Q: Many people think of rehab as something they do after an orthopaedic surgery. But you’re not just treating post-op patients at the Bone and Joint Institute of Tennessee. Is that right?
Dave: That’s right. Our mission here is to improve the lives of the community, which is very diverse. When people think about physical therapy, they often think about surgery and orthopaedic injuries. So much of what we offer treats issues in the community that people don’t think of that often: chronic pain, vestibular/balance issues, the concerns of a geriatric population and so on. We treat patients as young as six or seven years old, all the way up to patients in their 90s.
Q: Patients are now moving and walking quicker than ever before following surgery. How does that help the recovery process?
Dave: I’ve been a PT for about 18 years. The progress I’ve seen over the course of my career is unbelievable. It used to be that if we had a total knee patient come in, they would go through three or four months of rehab. Now, I’m seeing progress at six weeks that we used to try to attain after three months.
Because both surgery and anesthesia are getting better, we deal with less nausea, which allows us to get started with rehab earlier. We also work with our physicians to rehabilitate as fast as we can, while following protocol, in order to reach previous or higher levels of function.
Q: With Direct Access in Tennessee, do you find that many patients come to see the PT first for treatment, before going to their primary care provider?
Dave: People are starting to realize they can save time and effort and start the recovery process sooner by going directly to a physical therapist. At the Bone and Joint Institute of Tennessee, we do see direct access patients. Because we have such well-trained physicians, I feel very confident seeing those patients. Our therapists are highly trained in musculoskeletal care, but we’re also trained to see the red flags that may require physician evaluation. If needed, we can send rehab patients to physicians for consult. They’re literally right down the hallway.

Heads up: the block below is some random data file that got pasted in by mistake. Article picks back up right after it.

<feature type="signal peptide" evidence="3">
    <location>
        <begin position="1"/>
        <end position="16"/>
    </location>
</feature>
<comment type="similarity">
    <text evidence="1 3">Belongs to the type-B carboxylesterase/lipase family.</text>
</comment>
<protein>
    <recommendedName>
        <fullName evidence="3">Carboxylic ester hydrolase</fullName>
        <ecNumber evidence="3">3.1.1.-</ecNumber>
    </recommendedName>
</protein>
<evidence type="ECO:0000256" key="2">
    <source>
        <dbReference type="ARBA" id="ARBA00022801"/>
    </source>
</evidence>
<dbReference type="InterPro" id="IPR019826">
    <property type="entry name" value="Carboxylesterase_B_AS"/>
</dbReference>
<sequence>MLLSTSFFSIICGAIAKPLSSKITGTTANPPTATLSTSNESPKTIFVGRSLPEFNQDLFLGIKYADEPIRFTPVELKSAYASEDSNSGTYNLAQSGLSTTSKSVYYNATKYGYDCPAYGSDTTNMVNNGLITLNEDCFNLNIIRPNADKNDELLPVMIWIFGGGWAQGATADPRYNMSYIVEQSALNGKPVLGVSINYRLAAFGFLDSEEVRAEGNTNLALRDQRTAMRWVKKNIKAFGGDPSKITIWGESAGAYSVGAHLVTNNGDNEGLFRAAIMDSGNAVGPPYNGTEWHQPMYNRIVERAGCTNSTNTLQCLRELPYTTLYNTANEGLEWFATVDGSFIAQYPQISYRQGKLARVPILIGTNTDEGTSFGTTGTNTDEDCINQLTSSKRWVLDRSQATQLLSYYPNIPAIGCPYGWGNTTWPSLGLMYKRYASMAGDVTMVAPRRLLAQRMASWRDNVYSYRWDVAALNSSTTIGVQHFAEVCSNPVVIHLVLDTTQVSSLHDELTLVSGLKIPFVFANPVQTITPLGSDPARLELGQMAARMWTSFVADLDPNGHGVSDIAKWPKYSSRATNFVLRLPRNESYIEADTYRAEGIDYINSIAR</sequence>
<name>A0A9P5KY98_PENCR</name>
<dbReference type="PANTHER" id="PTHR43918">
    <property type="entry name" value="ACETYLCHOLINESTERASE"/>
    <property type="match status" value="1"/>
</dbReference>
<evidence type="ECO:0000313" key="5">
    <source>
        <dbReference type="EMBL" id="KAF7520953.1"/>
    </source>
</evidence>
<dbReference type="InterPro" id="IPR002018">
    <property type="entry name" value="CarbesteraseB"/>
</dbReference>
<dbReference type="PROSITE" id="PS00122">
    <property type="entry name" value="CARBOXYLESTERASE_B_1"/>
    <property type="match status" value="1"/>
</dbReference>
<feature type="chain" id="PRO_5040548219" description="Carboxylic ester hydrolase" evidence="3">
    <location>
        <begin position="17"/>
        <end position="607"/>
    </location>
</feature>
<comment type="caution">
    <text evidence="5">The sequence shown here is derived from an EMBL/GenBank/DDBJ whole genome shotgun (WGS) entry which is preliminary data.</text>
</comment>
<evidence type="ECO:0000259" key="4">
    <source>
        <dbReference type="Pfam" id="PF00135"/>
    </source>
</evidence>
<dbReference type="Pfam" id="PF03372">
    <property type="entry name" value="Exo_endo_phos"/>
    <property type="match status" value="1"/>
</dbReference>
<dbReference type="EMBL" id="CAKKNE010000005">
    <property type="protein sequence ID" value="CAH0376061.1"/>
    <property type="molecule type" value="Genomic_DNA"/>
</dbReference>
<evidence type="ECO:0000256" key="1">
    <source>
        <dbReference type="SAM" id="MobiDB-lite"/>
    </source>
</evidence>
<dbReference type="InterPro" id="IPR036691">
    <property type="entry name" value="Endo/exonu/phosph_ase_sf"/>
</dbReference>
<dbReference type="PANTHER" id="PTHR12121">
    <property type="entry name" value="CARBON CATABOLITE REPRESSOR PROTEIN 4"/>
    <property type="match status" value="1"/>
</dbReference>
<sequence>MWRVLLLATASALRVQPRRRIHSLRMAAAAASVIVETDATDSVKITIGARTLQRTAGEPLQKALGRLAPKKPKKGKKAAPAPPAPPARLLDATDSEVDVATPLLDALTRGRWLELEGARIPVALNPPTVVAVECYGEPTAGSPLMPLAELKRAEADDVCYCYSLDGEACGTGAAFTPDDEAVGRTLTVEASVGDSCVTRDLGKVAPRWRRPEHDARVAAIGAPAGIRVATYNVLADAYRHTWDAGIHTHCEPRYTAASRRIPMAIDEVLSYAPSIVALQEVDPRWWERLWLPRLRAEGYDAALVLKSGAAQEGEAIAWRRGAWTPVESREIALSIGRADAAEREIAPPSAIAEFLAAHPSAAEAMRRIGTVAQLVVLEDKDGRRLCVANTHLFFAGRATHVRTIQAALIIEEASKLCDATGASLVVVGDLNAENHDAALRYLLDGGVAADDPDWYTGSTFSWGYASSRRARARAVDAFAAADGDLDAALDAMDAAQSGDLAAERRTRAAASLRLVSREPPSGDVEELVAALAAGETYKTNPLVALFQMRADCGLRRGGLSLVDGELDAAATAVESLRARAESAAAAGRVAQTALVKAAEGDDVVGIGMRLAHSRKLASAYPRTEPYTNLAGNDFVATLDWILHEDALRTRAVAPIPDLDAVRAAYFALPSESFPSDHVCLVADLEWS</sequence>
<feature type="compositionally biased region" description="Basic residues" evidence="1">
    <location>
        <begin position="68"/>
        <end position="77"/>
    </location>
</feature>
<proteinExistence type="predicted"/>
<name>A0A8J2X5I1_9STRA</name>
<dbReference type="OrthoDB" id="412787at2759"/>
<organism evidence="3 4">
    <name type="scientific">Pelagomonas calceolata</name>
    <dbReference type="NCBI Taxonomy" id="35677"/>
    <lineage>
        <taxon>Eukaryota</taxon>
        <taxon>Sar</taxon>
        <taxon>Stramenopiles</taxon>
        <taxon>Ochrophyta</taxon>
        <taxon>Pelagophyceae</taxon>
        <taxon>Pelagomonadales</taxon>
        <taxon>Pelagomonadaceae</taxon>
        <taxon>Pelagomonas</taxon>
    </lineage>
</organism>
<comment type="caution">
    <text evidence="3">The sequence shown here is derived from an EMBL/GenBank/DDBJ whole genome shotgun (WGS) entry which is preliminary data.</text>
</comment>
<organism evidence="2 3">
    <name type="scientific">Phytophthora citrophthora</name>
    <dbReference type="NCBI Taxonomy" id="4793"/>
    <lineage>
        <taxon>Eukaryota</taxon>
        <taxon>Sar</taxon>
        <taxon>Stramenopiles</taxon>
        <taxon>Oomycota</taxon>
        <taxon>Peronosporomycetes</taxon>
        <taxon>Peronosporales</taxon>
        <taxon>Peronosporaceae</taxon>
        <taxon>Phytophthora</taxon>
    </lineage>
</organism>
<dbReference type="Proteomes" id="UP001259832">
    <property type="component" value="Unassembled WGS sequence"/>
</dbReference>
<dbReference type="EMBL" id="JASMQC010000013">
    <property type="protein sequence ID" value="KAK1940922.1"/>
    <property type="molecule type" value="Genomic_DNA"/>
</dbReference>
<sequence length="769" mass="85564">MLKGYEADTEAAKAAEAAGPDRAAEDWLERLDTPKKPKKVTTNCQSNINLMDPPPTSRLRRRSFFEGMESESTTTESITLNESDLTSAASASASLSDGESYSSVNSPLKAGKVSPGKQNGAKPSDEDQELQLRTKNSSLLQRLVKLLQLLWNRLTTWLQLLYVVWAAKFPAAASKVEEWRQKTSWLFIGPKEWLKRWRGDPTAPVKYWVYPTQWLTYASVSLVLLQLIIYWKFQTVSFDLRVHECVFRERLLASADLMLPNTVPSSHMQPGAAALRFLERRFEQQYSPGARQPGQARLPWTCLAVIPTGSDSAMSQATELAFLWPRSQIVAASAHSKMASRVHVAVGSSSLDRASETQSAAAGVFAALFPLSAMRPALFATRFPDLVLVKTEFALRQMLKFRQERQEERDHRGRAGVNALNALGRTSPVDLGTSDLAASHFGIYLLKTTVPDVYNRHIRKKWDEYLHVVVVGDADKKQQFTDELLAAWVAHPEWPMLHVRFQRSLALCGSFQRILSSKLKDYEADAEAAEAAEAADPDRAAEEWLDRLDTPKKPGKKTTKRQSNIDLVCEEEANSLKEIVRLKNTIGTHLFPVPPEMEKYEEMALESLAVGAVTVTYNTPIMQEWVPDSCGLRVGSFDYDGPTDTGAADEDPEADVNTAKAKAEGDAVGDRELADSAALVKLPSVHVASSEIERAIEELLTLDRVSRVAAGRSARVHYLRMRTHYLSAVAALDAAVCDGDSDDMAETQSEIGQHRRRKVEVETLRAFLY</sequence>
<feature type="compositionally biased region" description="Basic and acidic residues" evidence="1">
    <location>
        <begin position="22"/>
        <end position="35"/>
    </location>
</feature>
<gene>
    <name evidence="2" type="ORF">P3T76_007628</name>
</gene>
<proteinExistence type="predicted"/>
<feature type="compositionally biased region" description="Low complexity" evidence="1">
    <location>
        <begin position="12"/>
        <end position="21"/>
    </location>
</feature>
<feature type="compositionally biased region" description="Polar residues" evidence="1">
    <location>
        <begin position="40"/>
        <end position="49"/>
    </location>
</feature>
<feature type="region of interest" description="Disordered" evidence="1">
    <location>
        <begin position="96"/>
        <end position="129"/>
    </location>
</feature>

Q: What are some of the physical therapy modalities that set the Bone and Joint Institute apart?
Dave: We offer a full range of modalities: heat and ice, ultrasound, iontophoresis (the use of steroids to treat inflammation), as well as specialty therapies like kinesio taping to decrease swelling or facilitate proper movement action. We have therapists trained in IASTM and ASTYM which are treatment techniques that deal with the mobilization of soft tissues. In addition, we have a vestibular rehab specialist, and several of us have gone through training and extensive education to help people with inner ear disorders or balance issues. Sometimes those issues can come along with a knee injury, for example. While we’re treating the knee, we can also focus on getting them back to a safer, functional life and decrease their risk of fall after surgery.
We also offer dry needling to treat soft tissue lesions or areas of pain or muscle restriction, known as trigger points. In short, what sets our practice apart is that we not only have the experience to competently treat a wide variety of patients, but we have the tools and the training to address almost every orthopedic need. Additionally, a lot of what we do is education. We truly listen to patients and the patient is always actively involved in their care.
Q: Tell us about the Occupational Therapy services offered.
Dave: In addition to our seven physical therapists and three PT assistants, we have three occupational therapists (OT) who treat everything from the shoulder to the fingertips. Two of our OTs are Certified Hand Therapists (CHT). Only about 50% of people who take the CHT exam even pass, so we are very fortunate to have them. Our third OT will sit for this exam later this year.
CHTs do a lot of specialized orthosis/splint making for tendon repairs, fractures, and post-operative hand surgery recovery. They add something to not only our staff but the community as a whole. It’s really rare to have the skill that our department has been blessed with through these OTs. It’s wonderful for our patients that we can provide on-site splinting.
Between the total staff of Physical and Occupational therapists, we have 146 years of experience in our two locations. The ability to collaborate not only with our physicians and nurses in-house, but to collaborate within our own department makes the Bone and Joint Institute of Tennessee a destination site for any physical therapy need.
Q: Thanks, Dave, for taking the time to chat. It sounds like you all are doing some rewarding work at the Bone and Joint Institute of Tennessee!
Dave: Absolutely. It’s never boring. We are always working to improve the patient experience and thinking about what we can do as individuals and collectively to improve our care. It’s challenging, but this is a really rewarding profession to be in and the reason why I’ve been able to do it for so long and still look forward to coming into work every day.
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